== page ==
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Costco now has a Tesla Semi

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MP3Mike

Well-Known Member
Feb 1, 2016
24,750
65,538
Oregon
A post on X shows that Costco now has a Tesla Semi in their fleet:


Zanegler said that there would be ~9 new customers showing up over the next bit:

screenshot-teslamotorsclub.com-2024.05.08-12_35_50.png
 
I'm more interested in the charging facilities for these (and other brand big trucks) at their main depots. Theoretically they need to be putting upwards of 500kWh back in the battery each night, and have 12 hours to do it? So they need to be >40kW at a minimum. I'd expect them to have a couple of the megachargers available too, to handle quick turnarounds in the same day.
 
I'm more interested in the charging facilities for these (and other brand big trucks) at their main depots. Theoretically they need to be putting upwards of 500kWh back in the battery each night, and have 12 hours to do it? So they need to be >40kW at a minimum. I'd expect them to have a couple of the megachargers available too, to handle quick turnarounds in the same day.
First, that all depends on your route/loads. It is possible that some of them will use less than 500kWh/day.

As far as we have seen the Tesla Semi doesn't have AC charging, it uses the Tesla Megacharger only, which in the standard configuration are rated for 750kW.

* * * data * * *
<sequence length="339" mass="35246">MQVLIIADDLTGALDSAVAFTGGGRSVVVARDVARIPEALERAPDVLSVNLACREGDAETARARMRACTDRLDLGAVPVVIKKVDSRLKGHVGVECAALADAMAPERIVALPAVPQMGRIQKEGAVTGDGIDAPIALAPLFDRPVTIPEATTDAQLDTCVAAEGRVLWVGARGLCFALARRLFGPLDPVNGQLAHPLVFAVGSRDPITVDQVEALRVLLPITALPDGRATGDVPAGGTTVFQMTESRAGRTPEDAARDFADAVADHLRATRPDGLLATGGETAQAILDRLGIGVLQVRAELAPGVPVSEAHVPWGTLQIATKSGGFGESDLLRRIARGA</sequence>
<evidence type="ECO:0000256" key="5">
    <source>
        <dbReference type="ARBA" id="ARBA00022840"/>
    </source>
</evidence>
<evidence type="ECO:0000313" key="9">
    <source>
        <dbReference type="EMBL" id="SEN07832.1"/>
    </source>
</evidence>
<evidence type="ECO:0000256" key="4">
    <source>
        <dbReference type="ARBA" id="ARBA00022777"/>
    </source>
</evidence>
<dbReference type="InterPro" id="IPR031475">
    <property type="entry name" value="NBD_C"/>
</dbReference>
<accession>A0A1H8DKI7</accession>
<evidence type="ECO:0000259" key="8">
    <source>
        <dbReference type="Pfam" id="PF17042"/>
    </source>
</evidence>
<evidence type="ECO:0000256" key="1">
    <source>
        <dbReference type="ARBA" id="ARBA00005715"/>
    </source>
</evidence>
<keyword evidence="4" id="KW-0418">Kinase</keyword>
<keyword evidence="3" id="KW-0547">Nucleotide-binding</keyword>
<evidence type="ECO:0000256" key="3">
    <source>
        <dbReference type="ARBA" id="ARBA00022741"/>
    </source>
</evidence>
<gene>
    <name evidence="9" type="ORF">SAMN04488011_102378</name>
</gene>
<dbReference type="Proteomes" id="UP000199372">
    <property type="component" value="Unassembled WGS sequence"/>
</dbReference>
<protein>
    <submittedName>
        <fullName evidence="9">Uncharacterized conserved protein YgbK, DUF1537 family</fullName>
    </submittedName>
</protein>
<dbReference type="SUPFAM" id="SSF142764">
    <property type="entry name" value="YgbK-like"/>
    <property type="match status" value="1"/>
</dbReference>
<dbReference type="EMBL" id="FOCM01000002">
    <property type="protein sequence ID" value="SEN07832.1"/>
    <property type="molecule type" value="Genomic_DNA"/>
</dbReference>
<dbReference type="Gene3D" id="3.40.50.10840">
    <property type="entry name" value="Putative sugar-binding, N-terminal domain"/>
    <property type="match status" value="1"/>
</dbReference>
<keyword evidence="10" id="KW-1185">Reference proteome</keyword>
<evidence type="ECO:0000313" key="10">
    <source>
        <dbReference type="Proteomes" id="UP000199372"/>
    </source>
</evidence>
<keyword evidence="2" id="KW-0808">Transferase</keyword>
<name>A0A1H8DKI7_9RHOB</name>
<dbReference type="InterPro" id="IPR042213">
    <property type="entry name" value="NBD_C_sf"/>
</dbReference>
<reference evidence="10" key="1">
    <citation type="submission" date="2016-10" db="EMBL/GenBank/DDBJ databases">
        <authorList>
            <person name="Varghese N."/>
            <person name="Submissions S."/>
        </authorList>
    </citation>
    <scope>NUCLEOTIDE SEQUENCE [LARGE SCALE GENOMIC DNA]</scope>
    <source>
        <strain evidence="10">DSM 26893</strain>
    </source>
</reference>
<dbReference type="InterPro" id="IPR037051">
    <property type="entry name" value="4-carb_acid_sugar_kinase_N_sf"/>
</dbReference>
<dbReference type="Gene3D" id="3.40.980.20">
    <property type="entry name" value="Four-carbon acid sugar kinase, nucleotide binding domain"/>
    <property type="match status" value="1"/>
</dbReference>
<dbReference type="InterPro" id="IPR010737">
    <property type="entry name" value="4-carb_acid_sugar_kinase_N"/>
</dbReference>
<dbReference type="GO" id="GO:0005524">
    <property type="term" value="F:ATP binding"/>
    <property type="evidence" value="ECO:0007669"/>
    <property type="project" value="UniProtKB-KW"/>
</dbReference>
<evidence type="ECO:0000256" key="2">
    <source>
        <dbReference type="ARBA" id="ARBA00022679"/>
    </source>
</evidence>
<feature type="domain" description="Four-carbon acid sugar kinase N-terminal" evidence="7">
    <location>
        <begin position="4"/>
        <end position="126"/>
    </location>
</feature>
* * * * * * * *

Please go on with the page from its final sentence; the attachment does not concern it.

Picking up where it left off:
Most of the EV semis currently use CCS1 (AC & DC). Some like the Freightliner (and maybe others?) use dual CCS1 one charger per "bank".

The Tesla and some other more prototype vehicles use the MCS (Megawatt charging standard). Most chargers now are around 750kW to 1MW max but the standard is supposed to support up to 3.5MW :oops:.

Once MCS chargers are more readily available I assume everything will have an MCS port and possibly CCS1 or NACS for top off/hotel loads.

My *assumption* is the trucks will only be used to and from specific facilities for trial. Getting the permitting and utility on board to support a single MS charger let alone multiple is not an easy task....even with a microgrid to support.
 
Most of the trucks have batteries under the cab as well as on the side of the frame. Replacing them is not trivial!

Also keep in mind there are coolant connections as well as electrical connections. Its not really fast or easy to change packs….charging them takes much less time!
 
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Most of the trucks have batteries under the cab as well as on the side of the frame. Replacing them is not trivial!

Also keep in mind there are coolant connections as well as electrical connections. It’s not really fast or easy to change packs….charging them takes much less time!
I guess your point is that current SEMI battery design won’t support swapping and charging the battery is faster than swapping. That’s really a Good point that no one had realized ! lol
 
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It actually makes more sense to have these semis to adopt battery swap strategy.
it will be even better if the Battery can be easily swapped (unloaded and loaded) in small blocks by the crew loading the goods.
I'll just say that given one of the delays for the Tesla Semi was lack of available batteries, having extra packs sitting around doing nothing waiting for a Semi to come get a pack changed would be bad. As that would mean fewer Semis could be built and on the road. And we need as many on the road as possible.
 
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